A court in Mombasa has denied Kenya Ports Authority’s request to delay implementation of an order abolishing two directives requiring all Mombasa Port cargo to be transported via the Standard Gauge Railway.

The case includes multiple Okoa Mombasa members and affiliates amongst the petitioners and interested parties.

Nullification of the directives would restore importers’ right to choose how they transport cargo – by road or rail. The current rules require all cargo to go by SGR, which costs significantly more than road transport. The directives are part of the government’s plan to prop up the cash-hemorrhaging SGR, which was built with a USD 3.2 billion loan from China and continues to lose money.

The High Court’s latest ruling on 5 February 2021 ruling reaffirmed its decision in November 2020 which found the directives unconstitutional due to lack of public participation and non-compliance with fair administrative procedures. Implementation of that order was delayed for 180 days, however, to give KPA an opportunity to “regularize” the situation – namely by conducting a public participation exercise.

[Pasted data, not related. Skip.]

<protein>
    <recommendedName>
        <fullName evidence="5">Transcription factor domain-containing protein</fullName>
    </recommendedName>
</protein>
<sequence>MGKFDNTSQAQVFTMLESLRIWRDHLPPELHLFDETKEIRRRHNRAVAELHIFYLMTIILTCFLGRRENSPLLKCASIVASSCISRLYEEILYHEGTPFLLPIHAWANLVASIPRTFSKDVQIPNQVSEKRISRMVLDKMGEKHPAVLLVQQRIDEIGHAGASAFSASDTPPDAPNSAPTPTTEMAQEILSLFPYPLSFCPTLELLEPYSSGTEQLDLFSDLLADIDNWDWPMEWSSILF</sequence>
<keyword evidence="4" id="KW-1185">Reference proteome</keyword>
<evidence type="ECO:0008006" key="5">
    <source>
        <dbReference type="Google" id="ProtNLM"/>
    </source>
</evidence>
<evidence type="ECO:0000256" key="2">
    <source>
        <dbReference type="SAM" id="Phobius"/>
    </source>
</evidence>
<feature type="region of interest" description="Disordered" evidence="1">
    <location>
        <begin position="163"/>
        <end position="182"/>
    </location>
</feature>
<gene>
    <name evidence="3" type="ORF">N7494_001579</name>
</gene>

But instead of conducting the public participation exercise, KPA announced it would appeal. It then asked the court to further suspend implementation of the order until its appeal could be fully heard and decided.

On 5 February, the court said that its original ruling would stand:

In our view the stay of 180 days which was granted was adequate to enable the Applicant, if it wished to comply with the said orders, to do so. However, the Applicant has a constitutional right of appeal, and it has indeed filed a Notice of Appeal in the Court of Appeal. The Applicant has not placed anything before this court about what it has already done with the 90 days which have since lapsed.

KPA still has the option of applying to the Court of Appeal for a delay in implementing the judgment. If they do not – or if that application is denied – the High Court’s order nullifying the SGR cargo directives would take effect on or about 5 May 2021.

Read the February 5, 2021 judgment.

Read the November 6, 2020 judgment.